In order to enable our players to participate and to help them with their expenses, 113 BCAA members contributed a total of $1279. The average contribution was about $11 and the contributions ranged from a low of $3 to a high of $200! Many thanks to all those who helped support this effort.
During the Winter and Spring of 2011, the Bhutanese Community Association of Akron (BCAA) has been offering a biweekly citizenship preparation class for adults. The program started in January of 2011 and was specifically targeted at 2008-2009 arrivals. Approximately 50 to 60 people are currently attending. The aim of these classes is to increase the number of people achieving United States citizenship within 7 to 9 years of their arrival.
Instruction is provided by adult and high school volunteers from the community. The International Institute of Akron provided classroom space and educational materials. The instructor pictured to the upper right is Madhu Lai Nepal and he is being assisted by Khem Niroula and Purshottam Dhungana. The BCAA will expand the program if there is sufficient interest and if volunteer teachers are available.
The "Growing Hope Food Summit" was held on April 1 & 2 at a church on W Exchange Street in Akron. There were 18 people from the BCAA community in attendance. The first day a film called "Fresh" talked about growing food at home. The second day was a conference intended to define the goals of the movement. A community group sponsored the event which is working to increase food availability and nutrition, particularly for minorities. One of the priorities which was popularly shared by all the stakeholders was the desire to have more community gardens. Also, there was talk about bringing farmer's markets with fresh produce to minority neighborhoods. They also want to encourage small stores to carry vegetables. Amber Subba, Tuk Rai, and Jas Maya Subba were there to interpret.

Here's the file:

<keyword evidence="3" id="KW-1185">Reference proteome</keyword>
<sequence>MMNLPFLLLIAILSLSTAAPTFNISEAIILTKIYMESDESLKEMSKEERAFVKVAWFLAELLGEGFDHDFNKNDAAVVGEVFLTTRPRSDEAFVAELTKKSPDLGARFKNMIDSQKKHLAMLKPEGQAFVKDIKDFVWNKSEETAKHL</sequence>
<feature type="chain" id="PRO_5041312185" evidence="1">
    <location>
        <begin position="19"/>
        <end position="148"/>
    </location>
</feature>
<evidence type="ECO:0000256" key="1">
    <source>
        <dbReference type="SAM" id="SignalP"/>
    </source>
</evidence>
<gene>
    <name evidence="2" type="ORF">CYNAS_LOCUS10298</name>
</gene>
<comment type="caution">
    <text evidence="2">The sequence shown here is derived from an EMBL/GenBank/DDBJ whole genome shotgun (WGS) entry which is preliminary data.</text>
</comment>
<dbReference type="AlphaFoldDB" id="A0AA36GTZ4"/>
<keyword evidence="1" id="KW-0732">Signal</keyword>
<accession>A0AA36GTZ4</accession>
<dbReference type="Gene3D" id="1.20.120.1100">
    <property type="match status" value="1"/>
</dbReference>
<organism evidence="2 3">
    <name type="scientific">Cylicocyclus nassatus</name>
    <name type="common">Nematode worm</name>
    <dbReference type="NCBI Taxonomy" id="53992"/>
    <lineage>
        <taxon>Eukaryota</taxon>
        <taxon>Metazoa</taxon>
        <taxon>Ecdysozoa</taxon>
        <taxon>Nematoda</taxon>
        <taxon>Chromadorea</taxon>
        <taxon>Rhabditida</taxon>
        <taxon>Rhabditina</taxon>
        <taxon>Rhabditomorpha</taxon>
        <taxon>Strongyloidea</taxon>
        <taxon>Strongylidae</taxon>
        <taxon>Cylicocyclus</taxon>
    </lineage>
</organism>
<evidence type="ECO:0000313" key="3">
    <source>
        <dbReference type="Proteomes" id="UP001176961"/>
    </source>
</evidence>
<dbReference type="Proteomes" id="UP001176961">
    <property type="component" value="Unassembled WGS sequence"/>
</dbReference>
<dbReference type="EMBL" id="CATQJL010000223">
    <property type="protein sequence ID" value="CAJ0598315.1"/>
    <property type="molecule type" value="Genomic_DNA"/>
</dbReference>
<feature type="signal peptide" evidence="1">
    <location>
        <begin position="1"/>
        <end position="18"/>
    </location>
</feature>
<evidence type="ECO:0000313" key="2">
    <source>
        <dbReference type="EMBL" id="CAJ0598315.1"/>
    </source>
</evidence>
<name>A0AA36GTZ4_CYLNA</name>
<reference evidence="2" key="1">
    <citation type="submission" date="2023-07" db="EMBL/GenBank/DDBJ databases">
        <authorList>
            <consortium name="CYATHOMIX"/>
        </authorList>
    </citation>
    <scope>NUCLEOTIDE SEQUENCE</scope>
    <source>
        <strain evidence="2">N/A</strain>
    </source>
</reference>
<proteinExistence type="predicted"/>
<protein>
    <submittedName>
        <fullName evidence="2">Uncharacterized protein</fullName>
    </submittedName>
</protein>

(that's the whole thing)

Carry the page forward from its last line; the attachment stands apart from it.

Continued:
Amber Subba, Tuk Rai, and Jas Maya Subba served as interpreters.
Chandra Subba (left) and Pabitra Osti (middle) from the greater Akron Bhutanese Community demonstrated backstrap weaving in the warm, bright sun in front of The Market Path. Amber Subba, (right with Nilam Ghimmirey and Liz Kuhn) President of the Bhutanese Community Association of Akron, Inc., provided personal transportation for the weavers and assisted in setting up the demonstration. President Subba came to the Market Path to learn about the challenges the weavers face in creating and selling their work, and how to interact with customers. Most of all, he came to encourage the weavers.
Store manager, Dae Evans, invited Woven In Exile weavers because they make beautiful bags, and she wanted to share their story with other people, to connect people, and to raise awareness! She commented that she is aware that the standard of living is more expensive in the United States and that the prices on these bags may be higher than prices on bags made in other third-world countries, but that they are more than worth the asking price.
Francis Weng, a local landscape architect, conducted a workshop on how to insulate windows for winter weather. He donated his time and his Sunday Afternoon Garden Club contributed $100 towards the materials used for the demonstration. Francis explained how cold air comes in around windows in old houses, and he showed how cold air can be kept out using 3 ml. thick plastic sheeting and double-sided tape. He began by measuring the window.